Rotterdam officials: DEC wants water use metered

Rotterdam Supervisor Mollie Collins holds a water meter inside Town Hall on Thursday

Rotterdam Supervisor Mollie Collins holds a water meter inside Town Hall on Thursday

ROTTERDAM – The town of Rotterdam supervisor and deputy supervisor are determining whether it will approve its proposed timeline to install water meters in town residences. The timeline, which was provided to the state’s Department of Environmental Conservation, was developed as part of a larger project plan by the town’s prior administration.

The two officials are also reviewing other parts of the plan, including how the water usage measuring system will work and how much it could cost. Town officials have until the end of this month to notify the state about whether they approve the plan schedule, said Deputy Supervisor Jack Dodson. 

The town will most likely request an extension from the state to rework its original plan so that it can address logistical issues surrounding the installation of water meters. 

But the point is, said Dodson, the town has to meter homes whether its residents approve or not.

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The recent attention to the plan to meter or measure water use surfaced after the town learned in January that a permit approved by the DEC to allow the town to pump more water included a stipulation that its water usage must be metered. In 2019, the town drafted a Potable Water Metering Plan that suggested the town would install the meters within 20 years, Dodson said. The DEC supplied comments back and then in March 2020, Prime Engineering, on behalf of the town, submitted a final plan that called for the town to install meters within the next six to nine years. The DEC is now seeking the town to approve the schedule to have the system implemented within nine years.

However, the public was never included in the discussion over the last few years, said Supervisor Mollie Collins.

Collins addressed the issue during Wednesday night’s board meeting, placing a one-inch meter on the dais before speaking to those in attendance. 

“It is our understanding that the previous majority took this action without any public input,” Collins said. “We find this very troubling. When a policy impacts our entire community, the residents must have the opportunity to have their voices heard.” 

Neither board member Samantha Miller-Herrera nor Evan Christou addressed the statement made by Collins at the meeting. 

However, in an email Thursday, Miller-Herrera said she was unaware of any request by the town to the DEC to begin metering. 

“If there have been any such discussions, it seems that the supervisor and deputy supervisor should notify the other board members so we can be involved in those talks,” wrote Miller-Herrera. “If there has been a request by the new administration, I would like to know why they are requesting DEC involvement now, at a time when families and residents are already under such financial strain. Metering is a costly endeavor that our town just can’t afford right now. I believe it cost Glenville $1.8 million dollars to upgrade existing meters in 2017.”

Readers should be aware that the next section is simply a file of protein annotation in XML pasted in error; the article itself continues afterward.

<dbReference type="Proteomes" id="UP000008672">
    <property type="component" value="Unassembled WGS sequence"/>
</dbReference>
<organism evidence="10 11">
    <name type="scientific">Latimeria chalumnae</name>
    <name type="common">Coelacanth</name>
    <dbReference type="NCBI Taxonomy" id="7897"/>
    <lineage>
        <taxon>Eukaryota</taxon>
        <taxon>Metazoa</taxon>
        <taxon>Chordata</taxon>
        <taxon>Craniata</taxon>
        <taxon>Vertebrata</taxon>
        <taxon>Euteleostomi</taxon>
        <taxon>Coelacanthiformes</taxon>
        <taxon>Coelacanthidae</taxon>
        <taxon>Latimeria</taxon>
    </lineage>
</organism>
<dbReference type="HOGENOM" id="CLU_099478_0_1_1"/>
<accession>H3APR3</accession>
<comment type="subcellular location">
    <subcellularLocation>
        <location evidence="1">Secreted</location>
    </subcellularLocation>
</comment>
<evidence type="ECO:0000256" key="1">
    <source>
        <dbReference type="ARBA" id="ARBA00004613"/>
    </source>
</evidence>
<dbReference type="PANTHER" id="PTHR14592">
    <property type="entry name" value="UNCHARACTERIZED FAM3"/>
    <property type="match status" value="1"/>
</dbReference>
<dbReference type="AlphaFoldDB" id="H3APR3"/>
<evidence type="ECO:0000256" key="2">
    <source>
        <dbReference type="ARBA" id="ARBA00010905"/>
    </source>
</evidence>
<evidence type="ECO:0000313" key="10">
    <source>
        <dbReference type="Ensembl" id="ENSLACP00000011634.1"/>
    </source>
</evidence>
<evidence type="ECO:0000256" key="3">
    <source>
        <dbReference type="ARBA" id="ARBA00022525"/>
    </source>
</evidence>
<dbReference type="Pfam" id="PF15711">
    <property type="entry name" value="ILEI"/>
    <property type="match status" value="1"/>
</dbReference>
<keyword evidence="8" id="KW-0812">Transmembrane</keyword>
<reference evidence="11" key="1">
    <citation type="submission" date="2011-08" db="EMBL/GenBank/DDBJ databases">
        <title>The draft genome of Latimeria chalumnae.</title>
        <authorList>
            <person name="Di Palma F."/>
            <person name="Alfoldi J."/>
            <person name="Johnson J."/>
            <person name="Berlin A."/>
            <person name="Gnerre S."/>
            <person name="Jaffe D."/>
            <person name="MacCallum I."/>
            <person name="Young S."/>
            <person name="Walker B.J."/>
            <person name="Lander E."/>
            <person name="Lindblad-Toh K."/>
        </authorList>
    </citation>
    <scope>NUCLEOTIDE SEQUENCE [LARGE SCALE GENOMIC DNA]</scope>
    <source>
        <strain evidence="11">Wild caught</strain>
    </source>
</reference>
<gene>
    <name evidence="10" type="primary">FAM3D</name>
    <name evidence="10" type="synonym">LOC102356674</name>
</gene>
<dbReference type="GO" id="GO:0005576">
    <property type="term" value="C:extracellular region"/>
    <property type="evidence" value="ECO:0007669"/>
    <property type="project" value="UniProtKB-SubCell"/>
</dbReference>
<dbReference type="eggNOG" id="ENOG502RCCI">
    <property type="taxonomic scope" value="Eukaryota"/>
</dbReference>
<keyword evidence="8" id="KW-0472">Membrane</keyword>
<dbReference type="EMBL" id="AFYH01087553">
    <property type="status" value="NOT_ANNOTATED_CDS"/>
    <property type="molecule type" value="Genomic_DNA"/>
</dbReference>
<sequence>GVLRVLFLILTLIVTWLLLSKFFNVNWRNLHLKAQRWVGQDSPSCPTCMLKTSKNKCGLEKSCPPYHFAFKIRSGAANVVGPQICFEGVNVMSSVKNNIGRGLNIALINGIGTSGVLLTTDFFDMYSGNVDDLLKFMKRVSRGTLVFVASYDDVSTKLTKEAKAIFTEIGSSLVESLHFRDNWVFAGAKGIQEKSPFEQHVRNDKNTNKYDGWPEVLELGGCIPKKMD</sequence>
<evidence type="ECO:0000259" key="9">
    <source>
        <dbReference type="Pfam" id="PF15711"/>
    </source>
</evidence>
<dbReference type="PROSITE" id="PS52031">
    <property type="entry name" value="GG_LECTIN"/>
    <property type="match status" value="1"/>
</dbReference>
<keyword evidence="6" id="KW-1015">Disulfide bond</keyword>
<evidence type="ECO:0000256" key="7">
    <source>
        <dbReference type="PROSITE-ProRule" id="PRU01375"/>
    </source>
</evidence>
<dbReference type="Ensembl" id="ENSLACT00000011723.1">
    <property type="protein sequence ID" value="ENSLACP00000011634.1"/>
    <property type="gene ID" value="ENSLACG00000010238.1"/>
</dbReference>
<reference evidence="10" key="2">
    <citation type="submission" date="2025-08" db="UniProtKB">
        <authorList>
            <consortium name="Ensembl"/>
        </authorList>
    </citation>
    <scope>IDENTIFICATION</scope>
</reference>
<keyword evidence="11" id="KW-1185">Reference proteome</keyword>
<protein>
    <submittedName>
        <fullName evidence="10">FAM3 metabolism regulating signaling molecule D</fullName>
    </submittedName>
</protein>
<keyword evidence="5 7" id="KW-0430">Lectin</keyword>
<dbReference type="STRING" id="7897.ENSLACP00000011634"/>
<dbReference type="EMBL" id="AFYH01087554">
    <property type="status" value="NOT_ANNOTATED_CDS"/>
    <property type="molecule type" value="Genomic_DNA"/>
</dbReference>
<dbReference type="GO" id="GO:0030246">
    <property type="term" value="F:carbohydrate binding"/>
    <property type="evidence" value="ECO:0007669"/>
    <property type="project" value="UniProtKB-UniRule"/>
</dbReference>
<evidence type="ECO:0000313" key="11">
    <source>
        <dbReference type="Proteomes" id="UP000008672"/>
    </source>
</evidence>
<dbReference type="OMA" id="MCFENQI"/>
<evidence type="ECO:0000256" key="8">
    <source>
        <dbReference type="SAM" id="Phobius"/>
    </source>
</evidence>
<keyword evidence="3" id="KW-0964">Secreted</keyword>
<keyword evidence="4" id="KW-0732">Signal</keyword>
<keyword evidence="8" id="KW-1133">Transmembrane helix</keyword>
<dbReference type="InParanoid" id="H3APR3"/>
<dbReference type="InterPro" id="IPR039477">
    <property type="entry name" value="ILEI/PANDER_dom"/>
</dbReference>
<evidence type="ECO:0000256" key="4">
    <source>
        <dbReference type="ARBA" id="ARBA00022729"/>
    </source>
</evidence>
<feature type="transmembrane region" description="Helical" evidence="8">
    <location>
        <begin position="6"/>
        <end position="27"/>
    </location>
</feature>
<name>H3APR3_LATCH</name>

Miller-Herrera said she has not been notified nor invited to any meetings regarding the Public Works Department. 

Collins is against metering.  

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“I want no part in metering,” Collins said, noting she grew up learning to conserve water because she had a septic tank. 

However, she said if the DEC requires the town use meters to measure its water usage, then the town really has no choice. 

Dodson has been a staunch proponent of installing meters in town. 

As an engineer, he has seen how meters have helped communities reduce their water usage by 30% to 40%, which cuts down on waste, he said. He also said the meter system would provide a more equitable distribution of the cost of using water.

Regardless of where they stand on the contentious issue, both Collins and Dodson said the town should have educated the public on what it was doing. 

“I don’t care if it’s a contentious issue or not,” Dodson said. “Why would you continue to do all these dealings with the DEC in secrecy and never once bring it to the attention of the public?” 

The submitted plan does not lay out how key parts of the program would work, including what rates people would pay, Dodson said. While the current plan anticipates the scope of work would cost around $8 million for 12,000 homes, it does not include a leak protection program. Dodson anticipates the cost to meter will actually be much higher because of supply chain issues. The plan also doesn’t address who will be in charge of reading meters, or how billing would work, Dodson said. 

The meter that Collins had on display cost $365 per unit, she said. That means for 12,000 homes, the town could be looking at a price tag of over $4 million for the purchase of the meters alone. 

The plan and other information regarding the switch is now available on the town’s website.

Reporter Shenandoah Briere can be reached at [email protected]

More from Rotterdam – The Daily Gazette


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Categories: News, Rotterdam, Schenectady County

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